NEW ORLEANS (AP) — New Orleans police are in the middle of an unprecedented security challenge with an estimated 150,000 Super Bowl fans packing the city during the raucous annual buildup to Mardi Gras, when thousands of revelers flock to the historic French Quarter and its restaurants, bars and strip clubs.
It all began in earnest Friday night with the first of the city's major float-filled Mardi Gras season parades. This week, the parade schedule is on hold while the Super Bowl takes center stage. Mardi Gras preparations resume once Sunday's game is over and the parades roll again starting Wednesday.
The city's police force of 1,200 officers is working more than three weeks' worth of 12-hour days, on the lookout for everything from petty crime and public drunkenness to random gunfire and the threat of terrorism. It will be an exhausting stretch that city officials say will cost the city several million dollars in police overtime.
"If we can, we'd like to give them some time down," said police chief Ronal Serpas. "But if we can't, they know it and they'll stand up for it."
It's also a unique chance for Serpas to show off one of the strengths of a department beset by scandals involving brutality and mismanagement. City officials have carried out numerous reforms aimed at cleaning up the department, which has seen five officers convicted of civil rights violations stemming from deadly shootings of unarmed residents after Hurricane Katrina.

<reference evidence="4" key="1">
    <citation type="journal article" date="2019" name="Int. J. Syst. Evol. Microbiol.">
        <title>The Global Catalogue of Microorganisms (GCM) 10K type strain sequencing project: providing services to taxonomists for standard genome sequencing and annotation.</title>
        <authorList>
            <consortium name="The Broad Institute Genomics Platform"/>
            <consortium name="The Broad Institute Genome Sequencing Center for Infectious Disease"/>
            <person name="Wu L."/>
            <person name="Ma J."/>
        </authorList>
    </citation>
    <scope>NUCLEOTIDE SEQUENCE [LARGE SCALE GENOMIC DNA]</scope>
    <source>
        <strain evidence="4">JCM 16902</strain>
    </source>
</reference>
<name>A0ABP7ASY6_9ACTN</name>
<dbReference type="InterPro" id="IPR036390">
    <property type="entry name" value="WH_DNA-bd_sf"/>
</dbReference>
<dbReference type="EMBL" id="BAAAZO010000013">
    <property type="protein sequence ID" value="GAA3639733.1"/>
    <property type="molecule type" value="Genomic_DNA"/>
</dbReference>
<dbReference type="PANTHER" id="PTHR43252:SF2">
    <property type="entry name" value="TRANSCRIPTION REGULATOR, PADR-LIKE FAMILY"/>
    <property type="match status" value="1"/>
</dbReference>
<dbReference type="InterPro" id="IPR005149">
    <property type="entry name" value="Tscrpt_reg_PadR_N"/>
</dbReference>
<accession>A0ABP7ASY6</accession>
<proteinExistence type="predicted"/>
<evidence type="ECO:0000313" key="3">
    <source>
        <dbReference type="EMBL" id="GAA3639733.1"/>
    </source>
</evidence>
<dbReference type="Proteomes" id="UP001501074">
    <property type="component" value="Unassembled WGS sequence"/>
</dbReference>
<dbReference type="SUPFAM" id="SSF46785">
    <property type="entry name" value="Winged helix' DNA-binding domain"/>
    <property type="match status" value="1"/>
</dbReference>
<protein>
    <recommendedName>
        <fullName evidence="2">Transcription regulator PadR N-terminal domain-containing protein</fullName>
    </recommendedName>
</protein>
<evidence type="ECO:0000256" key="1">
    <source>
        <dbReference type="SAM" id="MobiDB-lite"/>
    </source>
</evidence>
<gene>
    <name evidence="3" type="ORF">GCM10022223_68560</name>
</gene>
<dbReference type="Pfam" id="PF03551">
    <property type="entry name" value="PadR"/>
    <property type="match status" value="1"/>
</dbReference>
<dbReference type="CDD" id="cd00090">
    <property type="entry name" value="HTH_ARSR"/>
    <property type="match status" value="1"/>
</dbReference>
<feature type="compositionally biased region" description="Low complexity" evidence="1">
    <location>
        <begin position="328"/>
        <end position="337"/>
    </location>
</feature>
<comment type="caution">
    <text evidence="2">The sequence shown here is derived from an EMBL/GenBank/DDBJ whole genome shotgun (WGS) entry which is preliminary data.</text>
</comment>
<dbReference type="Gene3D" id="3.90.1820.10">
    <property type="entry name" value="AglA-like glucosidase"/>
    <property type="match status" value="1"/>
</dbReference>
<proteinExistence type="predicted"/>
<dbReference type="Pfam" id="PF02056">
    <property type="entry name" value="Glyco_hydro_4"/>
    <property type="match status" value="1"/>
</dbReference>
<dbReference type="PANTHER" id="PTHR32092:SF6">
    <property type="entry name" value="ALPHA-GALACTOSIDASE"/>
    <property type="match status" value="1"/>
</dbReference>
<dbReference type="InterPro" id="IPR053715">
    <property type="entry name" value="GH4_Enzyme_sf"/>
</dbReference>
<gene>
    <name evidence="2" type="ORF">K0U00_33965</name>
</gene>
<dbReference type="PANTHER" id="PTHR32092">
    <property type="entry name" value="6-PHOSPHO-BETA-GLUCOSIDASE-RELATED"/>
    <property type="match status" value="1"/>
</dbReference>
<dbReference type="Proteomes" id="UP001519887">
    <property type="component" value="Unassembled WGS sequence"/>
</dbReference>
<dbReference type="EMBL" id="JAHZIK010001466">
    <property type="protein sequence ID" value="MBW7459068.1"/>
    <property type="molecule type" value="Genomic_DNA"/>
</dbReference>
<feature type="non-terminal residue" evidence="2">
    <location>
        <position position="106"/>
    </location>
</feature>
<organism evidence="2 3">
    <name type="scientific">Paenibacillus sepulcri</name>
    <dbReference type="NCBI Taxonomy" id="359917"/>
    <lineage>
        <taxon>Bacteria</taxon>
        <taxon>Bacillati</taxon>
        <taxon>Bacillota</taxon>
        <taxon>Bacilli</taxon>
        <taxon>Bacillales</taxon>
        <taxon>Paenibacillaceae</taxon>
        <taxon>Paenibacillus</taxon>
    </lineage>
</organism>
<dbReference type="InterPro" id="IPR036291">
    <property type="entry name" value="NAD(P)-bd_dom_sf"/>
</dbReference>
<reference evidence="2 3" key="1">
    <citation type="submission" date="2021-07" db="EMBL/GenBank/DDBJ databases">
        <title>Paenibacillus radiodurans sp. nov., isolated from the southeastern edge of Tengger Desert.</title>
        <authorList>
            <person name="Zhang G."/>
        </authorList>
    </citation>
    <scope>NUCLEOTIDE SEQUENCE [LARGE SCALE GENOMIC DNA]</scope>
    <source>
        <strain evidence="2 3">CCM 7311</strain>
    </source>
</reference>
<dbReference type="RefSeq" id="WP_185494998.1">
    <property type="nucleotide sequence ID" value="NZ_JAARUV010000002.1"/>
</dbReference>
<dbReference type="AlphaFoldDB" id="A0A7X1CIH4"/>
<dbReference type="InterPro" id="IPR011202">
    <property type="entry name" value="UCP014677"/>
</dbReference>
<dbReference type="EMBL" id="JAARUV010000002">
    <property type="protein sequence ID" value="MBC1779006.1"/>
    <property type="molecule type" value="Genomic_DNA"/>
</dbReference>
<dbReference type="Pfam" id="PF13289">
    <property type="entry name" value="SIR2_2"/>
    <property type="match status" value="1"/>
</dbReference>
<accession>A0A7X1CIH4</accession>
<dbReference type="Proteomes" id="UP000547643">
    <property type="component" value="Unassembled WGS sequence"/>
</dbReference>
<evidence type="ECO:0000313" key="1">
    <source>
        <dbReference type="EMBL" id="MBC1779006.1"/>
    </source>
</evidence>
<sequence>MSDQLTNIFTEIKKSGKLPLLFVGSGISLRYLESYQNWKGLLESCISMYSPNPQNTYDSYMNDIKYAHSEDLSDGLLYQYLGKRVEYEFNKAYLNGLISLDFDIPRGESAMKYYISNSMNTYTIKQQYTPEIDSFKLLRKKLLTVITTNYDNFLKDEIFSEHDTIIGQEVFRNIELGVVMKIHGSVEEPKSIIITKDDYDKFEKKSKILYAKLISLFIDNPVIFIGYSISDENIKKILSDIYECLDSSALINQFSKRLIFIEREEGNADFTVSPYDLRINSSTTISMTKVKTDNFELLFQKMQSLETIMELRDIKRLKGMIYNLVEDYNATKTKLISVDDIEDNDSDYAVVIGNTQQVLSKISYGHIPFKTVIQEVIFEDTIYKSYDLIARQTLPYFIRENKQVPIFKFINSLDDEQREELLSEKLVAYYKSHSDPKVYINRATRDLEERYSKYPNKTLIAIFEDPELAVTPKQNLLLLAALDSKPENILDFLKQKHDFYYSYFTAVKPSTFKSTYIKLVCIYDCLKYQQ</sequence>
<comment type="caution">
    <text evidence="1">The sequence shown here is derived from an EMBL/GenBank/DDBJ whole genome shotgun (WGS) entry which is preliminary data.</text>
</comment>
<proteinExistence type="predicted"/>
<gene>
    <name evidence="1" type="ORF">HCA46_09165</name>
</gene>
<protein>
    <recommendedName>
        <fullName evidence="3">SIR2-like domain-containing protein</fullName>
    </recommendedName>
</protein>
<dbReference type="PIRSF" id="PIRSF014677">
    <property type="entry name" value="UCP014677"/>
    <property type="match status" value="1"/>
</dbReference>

For years, though, crowd control has been the department's bright spot, especially during Mardi Gras revelry on the narrow streets of the nearly 300-year-old French Quarter, home to fancy restaurants and art galleries as well as sleazy bars and strip joints.
"I think the NOPD does take a particular pride in its long-standing history and long-standing demonstration that managing large crowds is something we do very well," said Serpas, who is in his third year running the department.